In 2016, Raytheon, as part of the Office of Naval Research Low-Cost UAV Swarming Technology (LOCUST) program, conducted demonstrations that successfully netted together 30 Coyote Unmanned Aerial Vehicles (UAVs) in a swarm. Raytheon BBN Technologies is a wholly owned subsidiary of Raytheon Company.

Heavy Fuel Capability

Schiebel has successfully demonstrated the heavy fuel variant of the Camcopter S-100 Unmanned Air System (UAS) as part of its customer acceptance program with the Royal Australian Navy (RAN).

Schiebel says that the heavy fuel variant of its Camcopter S-100 unmanned helicopter demonstrated its ability to deliver imagery from operational ranges of up to 108 NM/124 miles/200 km as well as altitudes above 18,000 feet/5,486 m (Schiebel photo)
Schiebel says that the heavy fuel variant of its Camcopter S-100 unmanned helicopter demonstrated its ability to deliver imagery from operational ranges of up to 108 NM/124 miles/200 km as well as altitudes above 18,000 feet/5,486 m (Schiebel photo)

Under the directive of the Navy Minor Project (NMP) 1942 to procure a vertical takeoff and landing Maritime Tactical Unmanned Aircraft System – Interim Capability (MTUAS-IC), RAN sought a platform for shipborne Intelligence, Surveillance and Reconnaissance (ISR). Selected for its maturity and demonstrated capability, Schiebel’s Camcopter S-100 UAS successfully completed its flying program for the RAN validation and verification customer acceptance program at the Jervis Bay Airfield facilities in New South Wales, Australia.

In a comprehensive series of tests, the JP-5 (NATO F-44) heavy fuel powered Camcopter S-100, equipped with a Wescam MX-10S payload and at operational ranges of up to 60 nautical miles as well as altitudes above 10 000 feet, presented its ability to deliver world-class imagery to commanders.

As the RAN Contract Manager Kevin Beare noted, «The heavy fuel variant of the S-100 has performed very well during the validation and verification program and the RAN looks forward to utilising this platform to achieve NMP1942 project objectives over the coming years».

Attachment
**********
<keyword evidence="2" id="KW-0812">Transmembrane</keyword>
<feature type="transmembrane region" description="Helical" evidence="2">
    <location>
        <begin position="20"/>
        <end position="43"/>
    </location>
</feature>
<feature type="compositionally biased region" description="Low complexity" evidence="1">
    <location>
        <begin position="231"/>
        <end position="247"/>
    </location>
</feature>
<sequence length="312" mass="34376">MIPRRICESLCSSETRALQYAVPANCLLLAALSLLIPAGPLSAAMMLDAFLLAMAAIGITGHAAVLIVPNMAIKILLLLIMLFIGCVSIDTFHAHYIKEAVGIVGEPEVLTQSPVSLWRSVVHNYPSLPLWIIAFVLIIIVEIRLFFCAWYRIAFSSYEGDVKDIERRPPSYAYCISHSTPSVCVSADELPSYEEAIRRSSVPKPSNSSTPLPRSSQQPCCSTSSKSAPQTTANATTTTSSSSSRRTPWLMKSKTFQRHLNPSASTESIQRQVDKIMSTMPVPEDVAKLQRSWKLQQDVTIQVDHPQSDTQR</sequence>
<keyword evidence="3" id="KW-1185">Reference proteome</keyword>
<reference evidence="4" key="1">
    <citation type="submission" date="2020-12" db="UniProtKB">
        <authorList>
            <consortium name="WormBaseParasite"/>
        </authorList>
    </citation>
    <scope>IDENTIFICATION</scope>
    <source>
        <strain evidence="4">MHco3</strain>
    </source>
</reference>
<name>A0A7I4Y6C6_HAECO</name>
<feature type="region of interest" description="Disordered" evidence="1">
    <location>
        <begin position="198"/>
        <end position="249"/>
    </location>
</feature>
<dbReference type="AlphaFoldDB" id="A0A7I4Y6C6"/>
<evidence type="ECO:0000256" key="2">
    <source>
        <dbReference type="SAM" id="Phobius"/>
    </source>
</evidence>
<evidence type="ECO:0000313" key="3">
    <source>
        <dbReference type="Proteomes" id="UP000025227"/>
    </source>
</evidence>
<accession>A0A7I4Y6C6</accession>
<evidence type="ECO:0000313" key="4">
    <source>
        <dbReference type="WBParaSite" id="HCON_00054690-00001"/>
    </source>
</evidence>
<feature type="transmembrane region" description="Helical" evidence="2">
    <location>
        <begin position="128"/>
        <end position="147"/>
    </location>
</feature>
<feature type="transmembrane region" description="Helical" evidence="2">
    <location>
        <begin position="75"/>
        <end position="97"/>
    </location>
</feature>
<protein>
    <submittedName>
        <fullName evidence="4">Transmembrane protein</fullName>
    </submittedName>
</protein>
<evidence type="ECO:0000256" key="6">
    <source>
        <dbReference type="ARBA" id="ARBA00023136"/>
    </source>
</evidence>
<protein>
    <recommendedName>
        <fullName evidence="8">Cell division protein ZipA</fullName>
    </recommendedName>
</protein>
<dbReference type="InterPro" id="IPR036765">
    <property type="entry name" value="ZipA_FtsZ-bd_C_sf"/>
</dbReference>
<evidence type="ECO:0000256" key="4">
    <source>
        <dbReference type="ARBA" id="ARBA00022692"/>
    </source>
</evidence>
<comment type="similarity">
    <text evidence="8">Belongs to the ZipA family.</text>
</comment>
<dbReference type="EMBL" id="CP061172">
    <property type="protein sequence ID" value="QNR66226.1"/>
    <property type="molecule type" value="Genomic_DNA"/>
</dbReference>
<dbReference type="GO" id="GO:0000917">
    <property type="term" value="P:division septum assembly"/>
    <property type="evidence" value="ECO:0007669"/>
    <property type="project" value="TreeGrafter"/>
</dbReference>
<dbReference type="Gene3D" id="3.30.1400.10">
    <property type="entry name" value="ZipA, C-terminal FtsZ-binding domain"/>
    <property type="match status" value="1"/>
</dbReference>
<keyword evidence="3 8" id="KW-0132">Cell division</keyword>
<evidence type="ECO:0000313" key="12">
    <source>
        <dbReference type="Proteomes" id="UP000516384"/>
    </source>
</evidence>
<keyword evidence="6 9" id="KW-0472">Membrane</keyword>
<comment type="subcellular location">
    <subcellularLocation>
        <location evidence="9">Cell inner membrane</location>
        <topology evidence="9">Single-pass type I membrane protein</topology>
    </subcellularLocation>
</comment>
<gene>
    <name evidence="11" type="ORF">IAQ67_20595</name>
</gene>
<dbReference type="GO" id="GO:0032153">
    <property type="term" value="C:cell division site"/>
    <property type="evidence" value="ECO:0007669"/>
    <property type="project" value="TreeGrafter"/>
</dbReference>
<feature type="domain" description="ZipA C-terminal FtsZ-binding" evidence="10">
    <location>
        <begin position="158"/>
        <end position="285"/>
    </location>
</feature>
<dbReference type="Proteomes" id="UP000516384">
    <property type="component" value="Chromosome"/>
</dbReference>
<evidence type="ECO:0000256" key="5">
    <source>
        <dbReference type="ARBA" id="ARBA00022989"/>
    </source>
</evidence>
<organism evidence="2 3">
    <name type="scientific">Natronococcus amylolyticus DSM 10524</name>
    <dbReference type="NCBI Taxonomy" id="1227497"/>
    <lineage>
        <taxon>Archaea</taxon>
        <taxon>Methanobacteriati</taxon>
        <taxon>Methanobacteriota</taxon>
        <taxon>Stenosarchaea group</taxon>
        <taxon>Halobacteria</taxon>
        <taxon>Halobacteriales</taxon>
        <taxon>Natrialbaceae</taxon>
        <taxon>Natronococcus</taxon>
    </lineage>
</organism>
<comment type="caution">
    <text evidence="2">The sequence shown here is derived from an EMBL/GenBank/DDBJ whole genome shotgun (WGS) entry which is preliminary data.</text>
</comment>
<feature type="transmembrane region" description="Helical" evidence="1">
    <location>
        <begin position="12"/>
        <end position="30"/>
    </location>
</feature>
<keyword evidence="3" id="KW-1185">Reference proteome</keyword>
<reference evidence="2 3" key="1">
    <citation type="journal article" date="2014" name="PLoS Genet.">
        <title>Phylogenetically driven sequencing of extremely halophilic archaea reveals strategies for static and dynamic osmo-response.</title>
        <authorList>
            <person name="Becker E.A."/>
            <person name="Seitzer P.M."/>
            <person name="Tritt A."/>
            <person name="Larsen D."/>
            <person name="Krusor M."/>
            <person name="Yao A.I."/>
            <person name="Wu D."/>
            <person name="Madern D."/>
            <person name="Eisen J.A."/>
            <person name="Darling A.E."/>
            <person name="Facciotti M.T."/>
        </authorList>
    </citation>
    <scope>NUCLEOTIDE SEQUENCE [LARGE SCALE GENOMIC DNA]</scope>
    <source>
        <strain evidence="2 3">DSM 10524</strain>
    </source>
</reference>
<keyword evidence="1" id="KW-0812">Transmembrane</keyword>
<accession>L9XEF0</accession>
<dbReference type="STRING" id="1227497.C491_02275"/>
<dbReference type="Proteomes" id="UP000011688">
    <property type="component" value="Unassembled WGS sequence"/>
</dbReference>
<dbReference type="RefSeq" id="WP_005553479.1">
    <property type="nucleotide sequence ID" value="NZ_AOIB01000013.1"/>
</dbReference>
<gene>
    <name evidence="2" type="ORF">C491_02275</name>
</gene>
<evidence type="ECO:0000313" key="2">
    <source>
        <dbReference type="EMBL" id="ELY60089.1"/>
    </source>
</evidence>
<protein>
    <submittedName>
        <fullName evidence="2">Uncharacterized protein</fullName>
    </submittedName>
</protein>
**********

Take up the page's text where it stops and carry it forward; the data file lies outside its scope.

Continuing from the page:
«The S-100 will prove to be an effective asset in enhancing the Navy’s ISR capabilities», said Hans Georg Schiebel, Chairman of the Schiebel Group. «We are excited about the positive feedback we are receiving from RAN and are looking forward to continued cooperation in the future».

 

About Schiebel

Founded in 1951, the Vienna-based Schiebel Group focuses on the development, testing and production of state-of-the-art mine detection equipment and the revolutionary Camcopter S-100 Unmanned Air System (UAS). Schiebel has built an international reputation for producing quality defense and humanitarian products, which are backed by exceptional after-sales service and support. Since 2010, Schiebel’s composite division supplies high-tech customers with products of supreme carbon fiber technology – all quality-controlled to meet ISO 9001 standards. With headquarters in Vienna (Austria), Schiebel now maintains production facilities in Wiener Neustadt (Austria) and Abu Dhabi (UAE), as well as offices in Washington DC (USA) and Phnom Penh (Cambodia).

 

About the Camcopter S-100

Schiebel’s Camcopter S-100 Unmanned Air System (UAS) is an operationally proven capability for military and civilian applications. The Vertical Takeoff and Landing (VTOL) UAS requires no prepared area or supporting equipment to enable launch and recovery. It operates in day and night, under adverse weather conditions, with a beyond line-of-sight capability out to 108 NM/124 miles/200 km, over land and sea. Its carbon fiber and titanium fuselage provides capacity for a wide range of payload/endurance combinations up to a service ceiling of 18,000 feet/5,486 m. In a typical configuration, the Camcopter S-100 carries a 75 lbs./34 kg payload up to 10 hours and is powered with AVGas or JP-5 heavy fuel. High-definition payload imagery is transmitted to the control station in real time. In addition to its standard GPS waypoint or manual navigation, the S-100 can successfully operate in environments where GPS is not available, with missions planned and controlled via a simple point-and-click graphical user interface. The high-tech unmanned helicopter is backed by Schiebel’s excellent customer support and training services.